New Delhi, Sept. 14: Chief minister Farooq Abdullah today said the assassination of his Cabinet colleague Mushtaq Ahmed Lone not only sent shock waves through the state but had also signalled Pakistan’s determination to disrupt peaceful elections in Kashmir.
Appearing shaken but determined to carry on with the election campaign, Abdullah addressed the media in the capital for the first time after the killing of his close confidant.
Despite terrorist warnings to boycott the Assembly elections, people had ignored the threats and showed a degree of enthusiasm, especially in rural areas, that delighted New Delhi. Rallies and political meetings in the Valley were well attended and expectations of a 40-45 per cent turnout was being privately aired by officials in Delhi. But Lone’s assassination has cast a shadow on the elections.
Now, even Abdullah does not want to speculate on the turnout. “I don’t know if the percentage will be high or low, but it really does not matter. The issue is Assembly elections will be held whatever the provocation,” the chief minister said.
With the election campaign for the first phase coming to an end, Abdullah said it was a “bloody phase” that saw the murder of a number of candidates and several seriously injured.
On a determined note he added: “We will not bend and bow whatever the circumstances. Pakistan can do its damnest to disrupt the polls, but we are as determined to carry on.”
Holding Pakistan President Pervez Musharraf personally responsible for the violence in Kashmir, Abdullah accused him of being “directly involved in disrupting the polls in the state, while in previous Assembly elections the Pakistani regime was not putting a full thrust on sabotaging the democratic exercise”.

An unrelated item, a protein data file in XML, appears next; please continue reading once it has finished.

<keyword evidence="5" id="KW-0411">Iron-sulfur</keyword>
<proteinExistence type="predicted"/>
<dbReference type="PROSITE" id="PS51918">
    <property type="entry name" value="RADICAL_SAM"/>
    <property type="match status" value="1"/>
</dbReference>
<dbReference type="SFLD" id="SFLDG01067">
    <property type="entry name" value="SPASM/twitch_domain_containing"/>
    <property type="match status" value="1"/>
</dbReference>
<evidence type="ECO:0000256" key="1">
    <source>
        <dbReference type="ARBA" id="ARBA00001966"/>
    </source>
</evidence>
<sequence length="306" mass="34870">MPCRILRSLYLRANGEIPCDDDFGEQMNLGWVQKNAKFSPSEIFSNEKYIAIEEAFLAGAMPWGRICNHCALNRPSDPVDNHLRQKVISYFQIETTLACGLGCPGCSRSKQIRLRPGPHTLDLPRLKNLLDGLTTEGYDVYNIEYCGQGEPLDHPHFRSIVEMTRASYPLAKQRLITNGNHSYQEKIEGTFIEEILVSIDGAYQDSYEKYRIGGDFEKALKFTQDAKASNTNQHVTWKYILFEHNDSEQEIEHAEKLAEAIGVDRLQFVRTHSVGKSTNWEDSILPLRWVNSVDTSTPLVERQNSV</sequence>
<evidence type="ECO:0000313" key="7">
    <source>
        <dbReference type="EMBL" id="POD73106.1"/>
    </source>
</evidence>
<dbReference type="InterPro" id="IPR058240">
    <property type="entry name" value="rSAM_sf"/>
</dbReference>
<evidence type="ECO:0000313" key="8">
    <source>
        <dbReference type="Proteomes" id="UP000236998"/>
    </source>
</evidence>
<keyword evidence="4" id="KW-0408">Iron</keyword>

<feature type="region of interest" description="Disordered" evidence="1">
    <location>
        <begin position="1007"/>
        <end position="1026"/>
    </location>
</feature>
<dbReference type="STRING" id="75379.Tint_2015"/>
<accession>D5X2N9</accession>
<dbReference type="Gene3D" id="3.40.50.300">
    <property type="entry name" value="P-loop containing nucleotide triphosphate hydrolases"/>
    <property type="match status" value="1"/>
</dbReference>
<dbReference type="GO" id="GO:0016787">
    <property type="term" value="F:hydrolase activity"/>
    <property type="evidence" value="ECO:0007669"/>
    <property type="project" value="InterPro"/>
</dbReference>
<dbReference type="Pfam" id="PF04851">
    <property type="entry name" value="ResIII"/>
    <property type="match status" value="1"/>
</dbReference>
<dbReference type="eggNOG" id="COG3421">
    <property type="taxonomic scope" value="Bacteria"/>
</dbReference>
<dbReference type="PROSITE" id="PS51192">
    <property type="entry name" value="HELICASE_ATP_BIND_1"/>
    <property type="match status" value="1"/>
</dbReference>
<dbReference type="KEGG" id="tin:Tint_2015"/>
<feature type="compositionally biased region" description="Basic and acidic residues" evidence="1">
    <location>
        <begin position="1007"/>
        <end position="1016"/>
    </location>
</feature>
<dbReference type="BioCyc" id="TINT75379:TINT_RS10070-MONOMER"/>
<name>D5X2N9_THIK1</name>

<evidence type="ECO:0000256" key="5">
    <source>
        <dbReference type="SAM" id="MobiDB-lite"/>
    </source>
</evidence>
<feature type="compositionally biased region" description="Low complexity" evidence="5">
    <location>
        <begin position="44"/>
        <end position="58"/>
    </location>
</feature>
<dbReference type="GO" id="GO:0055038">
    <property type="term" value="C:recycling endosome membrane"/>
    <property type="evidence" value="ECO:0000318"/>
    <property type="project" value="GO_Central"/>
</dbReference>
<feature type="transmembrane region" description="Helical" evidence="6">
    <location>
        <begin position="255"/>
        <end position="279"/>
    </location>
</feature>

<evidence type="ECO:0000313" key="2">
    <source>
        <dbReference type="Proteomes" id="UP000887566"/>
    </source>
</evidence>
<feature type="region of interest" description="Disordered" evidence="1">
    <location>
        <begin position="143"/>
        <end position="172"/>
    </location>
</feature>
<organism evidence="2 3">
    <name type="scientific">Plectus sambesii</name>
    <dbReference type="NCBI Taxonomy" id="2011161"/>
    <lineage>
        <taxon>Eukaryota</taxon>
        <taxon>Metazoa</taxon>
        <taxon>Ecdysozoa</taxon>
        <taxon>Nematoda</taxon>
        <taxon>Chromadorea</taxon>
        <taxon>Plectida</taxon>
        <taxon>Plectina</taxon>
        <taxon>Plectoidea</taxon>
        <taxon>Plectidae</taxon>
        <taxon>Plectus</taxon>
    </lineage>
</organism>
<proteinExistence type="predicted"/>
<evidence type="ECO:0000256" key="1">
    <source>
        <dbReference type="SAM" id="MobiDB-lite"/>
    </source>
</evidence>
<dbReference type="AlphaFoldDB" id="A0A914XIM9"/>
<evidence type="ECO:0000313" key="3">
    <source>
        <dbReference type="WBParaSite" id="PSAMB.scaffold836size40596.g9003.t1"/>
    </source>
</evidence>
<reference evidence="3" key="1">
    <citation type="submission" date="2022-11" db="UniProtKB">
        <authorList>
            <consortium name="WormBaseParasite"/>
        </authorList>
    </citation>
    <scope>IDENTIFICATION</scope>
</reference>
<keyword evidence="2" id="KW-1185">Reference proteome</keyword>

Musharraf’s speech at the UN General Assembly in New York, clearly spelled out Pakistan’s stand that elections in the Valley were a farce and had nothing to do with the final solution of the dispute over Kashmir. Ironically, the Hurriyat leaders keep repeating the same line.
Abdullah said he had no objections to diplomats travelling to Srinagar to get a ringside view of the polls. “I will welcome them. Let them see how Pakistan-backed terrorists are opening fire on the common man, let them see for themselves the rogue state they are supporting.”
The National Conference leader’s anger was palpable. Lone is said to have been a personal favourite of the chief minister and his killing appears to have brought home once again the dangers that face the candidates each day.
The lax security at Lone’s campaign meet in Kupwara’s Tekipora village has also added to the administration’s woes.
Not a single shot was fired at the lone gunman who rained bullets on the law minister as soon as he had stepped out of his bullet-proof car. The terrorist found his target despite the tight contingent of well-armed security guards forming a ring around Lone and even escaped though the entire periphery of the meeting ground was manned by security personnel.
These are questions worrying not just Abdullah but also the Centre. The day after the killing, defence minister George Fernandes flew out to Srinagar for a meeting of the unified command. The fact that Lone’s assassin could escape with impunity reveals serious loopholes in the security arrangement.
The meeting of the unified command discussed the lapse in security and certain steps have been implemented to breach the gaps. However, no official was willing to elaborate on the details.